Black-and-white issues get grayer in the 2010 Best Foreign Language Oscar winner, Susanne Bier’s In a Better World. Like her previous Brothers (also written by Anders Thomas Jensen), the film shows the links between the morally ambiguous enterprises of the West in Third World countries and similar quandaries back home.
In this case, Anton (Mikael Persbrandt), a Danish doctor working in an African refugee camp, finds his pacifism challenged not just by the atrocities of a local warlord but by the abuse inflicted on his teenage son, Elias (Markus Rygaard), back home in Denmark. Since the family is originally Swedish, and Swedes are despised by the Danes (who knew?), Elias is a prime target for the school bully.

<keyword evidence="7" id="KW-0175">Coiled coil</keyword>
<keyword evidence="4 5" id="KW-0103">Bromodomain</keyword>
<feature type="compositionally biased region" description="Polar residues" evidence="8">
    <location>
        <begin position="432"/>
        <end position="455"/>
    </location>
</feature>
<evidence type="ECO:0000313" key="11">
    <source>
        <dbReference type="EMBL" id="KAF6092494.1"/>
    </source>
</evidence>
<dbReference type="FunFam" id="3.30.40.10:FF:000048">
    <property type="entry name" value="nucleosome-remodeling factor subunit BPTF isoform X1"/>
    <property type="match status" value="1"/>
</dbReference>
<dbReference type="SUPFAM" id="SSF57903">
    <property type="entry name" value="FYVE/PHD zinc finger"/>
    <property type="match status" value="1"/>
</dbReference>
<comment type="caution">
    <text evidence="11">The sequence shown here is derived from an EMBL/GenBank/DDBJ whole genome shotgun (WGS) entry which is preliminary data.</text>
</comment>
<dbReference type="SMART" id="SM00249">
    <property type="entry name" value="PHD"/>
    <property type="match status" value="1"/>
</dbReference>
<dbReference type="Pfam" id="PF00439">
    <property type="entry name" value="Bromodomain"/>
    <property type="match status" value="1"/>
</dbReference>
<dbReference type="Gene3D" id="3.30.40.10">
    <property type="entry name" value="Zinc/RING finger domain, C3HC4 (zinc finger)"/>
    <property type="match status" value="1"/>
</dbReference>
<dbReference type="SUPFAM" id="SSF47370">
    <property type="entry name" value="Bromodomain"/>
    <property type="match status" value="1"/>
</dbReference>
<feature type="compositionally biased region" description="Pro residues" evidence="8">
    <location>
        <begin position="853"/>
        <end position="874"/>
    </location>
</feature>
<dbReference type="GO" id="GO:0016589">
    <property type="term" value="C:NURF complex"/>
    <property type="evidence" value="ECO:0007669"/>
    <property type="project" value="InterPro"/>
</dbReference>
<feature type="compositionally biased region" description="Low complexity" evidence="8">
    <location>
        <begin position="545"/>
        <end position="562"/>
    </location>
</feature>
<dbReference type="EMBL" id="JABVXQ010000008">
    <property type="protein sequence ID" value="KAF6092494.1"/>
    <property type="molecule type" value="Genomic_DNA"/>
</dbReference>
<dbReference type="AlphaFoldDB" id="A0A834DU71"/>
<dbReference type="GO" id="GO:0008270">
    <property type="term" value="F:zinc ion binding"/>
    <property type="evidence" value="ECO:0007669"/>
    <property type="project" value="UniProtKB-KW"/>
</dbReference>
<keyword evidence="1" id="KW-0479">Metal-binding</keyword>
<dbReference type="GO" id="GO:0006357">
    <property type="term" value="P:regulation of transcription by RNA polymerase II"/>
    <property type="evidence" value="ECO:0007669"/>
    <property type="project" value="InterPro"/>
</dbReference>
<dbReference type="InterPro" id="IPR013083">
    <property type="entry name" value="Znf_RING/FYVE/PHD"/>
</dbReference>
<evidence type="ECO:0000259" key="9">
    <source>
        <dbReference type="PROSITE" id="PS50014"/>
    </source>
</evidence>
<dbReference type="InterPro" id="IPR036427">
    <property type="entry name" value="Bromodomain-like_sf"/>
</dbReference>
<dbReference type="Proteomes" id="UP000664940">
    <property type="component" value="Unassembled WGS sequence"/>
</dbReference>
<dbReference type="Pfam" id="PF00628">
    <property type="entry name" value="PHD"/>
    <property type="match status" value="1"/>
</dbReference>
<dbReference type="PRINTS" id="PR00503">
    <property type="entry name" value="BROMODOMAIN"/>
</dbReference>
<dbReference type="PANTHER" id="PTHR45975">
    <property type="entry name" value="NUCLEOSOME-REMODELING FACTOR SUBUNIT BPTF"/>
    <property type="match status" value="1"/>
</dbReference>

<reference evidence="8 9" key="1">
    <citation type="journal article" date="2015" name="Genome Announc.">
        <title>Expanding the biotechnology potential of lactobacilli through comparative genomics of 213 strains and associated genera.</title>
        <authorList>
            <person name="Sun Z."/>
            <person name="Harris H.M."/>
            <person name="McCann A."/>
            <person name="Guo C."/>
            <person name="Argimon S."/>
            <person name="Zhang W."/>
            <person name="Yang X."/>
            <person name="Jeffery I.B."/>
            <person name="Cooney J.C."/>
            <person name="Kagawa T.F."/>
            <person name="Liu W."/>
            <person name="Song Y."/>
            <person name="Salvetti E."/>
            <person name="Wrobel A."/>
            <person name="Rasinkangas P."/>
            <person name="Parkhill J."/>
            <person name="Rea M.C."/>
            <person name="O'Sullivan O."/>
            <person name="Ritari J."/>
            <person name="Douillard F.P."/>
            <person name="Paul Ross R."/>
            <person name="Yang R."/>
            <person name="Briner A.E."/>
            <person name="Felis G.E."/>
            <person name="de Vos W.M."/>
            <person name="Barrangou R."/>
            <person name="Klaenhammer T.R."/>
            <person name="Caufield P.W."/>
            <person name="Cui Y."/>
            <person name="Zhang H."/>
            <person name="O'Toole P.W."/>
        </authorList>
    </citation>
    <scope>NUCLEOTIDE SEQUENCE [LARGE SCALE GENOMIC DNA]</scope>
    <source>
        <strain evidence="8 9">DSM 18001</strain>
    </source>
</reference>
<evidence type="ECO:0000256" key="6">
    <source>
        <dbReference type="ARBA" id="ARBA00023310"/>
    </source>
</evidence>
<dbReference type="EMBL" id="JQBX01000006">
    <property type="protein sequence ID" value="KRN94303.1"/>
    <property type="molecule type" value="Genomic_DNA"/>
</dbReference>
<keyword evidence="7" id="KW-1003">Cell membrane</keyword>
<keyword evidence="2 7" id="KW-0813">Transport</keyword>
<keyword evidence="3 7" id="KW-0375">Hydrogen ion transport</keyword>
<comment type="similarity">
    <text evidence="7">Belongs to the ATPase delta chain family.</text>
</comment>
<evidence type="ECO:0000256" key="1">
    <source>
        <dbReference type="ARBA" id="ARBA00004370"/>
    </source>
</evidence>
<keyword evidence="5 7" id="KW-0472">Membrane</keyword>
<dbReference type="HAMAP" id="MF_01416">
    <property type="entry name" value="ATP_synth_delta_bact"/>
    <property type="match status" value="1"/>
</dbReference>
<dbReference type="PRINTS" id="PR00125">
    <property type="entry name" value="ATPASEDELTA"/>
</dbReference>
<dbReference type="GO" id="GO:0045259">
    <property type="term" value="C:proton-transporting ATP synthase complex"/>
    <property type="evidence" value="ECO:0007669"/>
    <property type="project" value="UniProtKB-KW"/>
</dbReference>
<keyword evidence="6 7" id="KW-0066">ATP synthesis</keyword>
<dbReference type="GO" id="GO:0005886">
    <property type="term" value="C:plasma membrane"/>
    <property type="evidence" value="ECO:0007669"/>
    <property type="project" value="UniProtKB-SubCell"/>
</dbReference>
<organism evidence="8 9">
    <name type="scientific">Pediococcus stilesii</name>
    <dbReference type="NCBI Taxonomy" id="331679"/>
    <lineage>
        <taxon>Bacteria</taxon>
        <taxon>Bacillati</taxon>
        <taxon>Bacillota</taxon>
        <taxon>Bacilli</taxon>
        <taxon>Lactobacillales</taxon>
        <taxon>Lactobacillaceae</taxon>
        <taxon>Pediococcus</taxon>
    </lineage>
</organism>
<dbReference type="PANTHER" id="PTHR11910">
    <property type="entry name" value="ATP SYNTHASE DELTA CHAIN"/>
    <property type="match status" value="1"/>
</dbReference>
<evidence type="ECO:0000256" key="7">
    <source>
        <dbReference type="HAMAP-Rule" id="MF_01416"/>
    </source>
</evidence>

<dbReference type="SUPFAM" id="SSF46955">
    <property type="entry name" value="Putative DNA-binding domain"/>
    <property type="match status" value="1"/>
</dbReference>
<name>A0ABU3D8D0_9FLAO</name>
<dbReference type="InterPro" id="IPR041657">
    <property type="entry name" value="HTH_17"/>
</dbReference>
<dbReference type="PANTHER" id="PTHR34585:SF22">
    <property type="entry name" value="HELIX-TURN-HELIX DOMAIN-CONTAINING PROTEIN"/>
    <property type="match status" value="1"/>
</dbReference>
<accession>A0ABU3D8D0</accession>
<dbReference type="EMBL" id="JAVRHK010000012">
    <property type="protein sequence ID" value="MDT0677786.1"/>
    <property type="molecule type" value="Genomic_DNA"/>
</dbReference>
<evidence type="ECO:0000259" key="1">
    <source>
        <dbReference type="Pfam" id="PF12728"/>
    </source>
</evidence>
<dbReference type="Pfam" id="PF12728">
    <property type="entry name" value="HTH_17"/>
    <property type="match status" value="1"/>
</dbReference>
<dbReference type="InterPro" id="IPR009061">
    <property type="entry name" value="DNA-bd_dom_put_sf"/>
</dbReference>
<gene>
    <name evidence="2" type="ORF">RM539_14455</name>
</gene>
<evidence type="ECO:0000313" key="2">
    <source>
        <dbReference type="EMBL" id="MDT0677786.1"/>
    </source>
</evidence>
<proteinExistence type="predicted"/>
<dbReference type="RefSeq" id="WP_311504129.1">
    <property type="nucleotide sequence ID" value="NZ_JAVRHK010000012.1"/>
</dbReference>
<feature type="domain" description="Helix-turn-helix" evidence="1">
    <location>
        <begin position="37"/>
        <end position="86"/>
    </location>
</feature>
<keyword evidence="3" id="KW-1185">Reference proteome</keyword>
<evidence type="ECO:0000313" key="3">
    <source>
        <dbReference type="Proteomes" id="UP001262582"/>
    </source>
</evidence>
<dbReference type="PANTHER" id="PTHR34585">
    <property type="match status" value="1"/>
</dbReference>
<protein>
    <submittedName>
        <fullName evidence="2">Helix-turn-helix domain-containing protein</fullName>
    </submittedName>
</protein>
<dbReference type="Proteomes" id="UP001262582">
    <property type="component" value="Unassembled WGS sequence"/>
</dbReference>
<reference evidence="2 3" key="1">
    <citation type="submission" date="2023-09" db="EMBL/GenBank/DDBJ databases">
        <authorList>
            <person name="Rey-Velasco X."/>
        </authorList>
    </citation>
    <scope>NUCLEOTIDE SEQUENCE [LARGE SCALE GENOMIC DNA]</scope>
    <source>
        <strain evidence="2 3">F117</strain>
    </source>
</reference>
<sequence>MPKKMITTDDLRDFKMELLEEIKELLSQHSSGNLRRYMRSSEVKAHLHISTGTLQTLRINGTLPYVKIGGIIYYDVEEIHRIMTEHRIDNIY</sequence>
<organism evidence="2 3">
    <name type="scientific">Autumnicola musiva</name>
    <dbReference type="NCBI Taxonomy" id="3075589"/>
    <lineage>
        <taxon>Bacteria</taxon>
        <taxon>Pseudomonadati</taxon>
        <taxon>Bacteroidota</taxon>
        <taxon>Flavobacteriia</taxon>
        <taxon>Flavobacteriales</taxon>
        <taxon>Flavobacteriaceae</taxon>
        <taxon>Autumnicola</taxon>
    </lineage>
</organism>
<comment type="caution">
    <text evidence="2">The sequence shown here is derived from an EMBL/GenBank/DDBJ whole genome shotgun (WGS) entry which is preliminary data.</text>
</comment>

Instead of the pre-teen vampire living next door, as in Let the Right One In, it’s the cold-blooded new kid in school, the non-cheek-turning Christian (William Jøhnk Nielsen), who becomes Elias’s defender. Christian’s philosophy of beating the shit out of the bad guys, or worse, conflicts with that of Elias’s dad, and both sides have a point. Which is lost in Bier’s treacly resolution involving hugs and pop psychology. Bier takes the seemingly irresolvable differences between the way the things should be and the way they are and reduces them to the reassuring platitudes found only in a movie world.
>> READ: Peter Keough's review of The Conspirator <<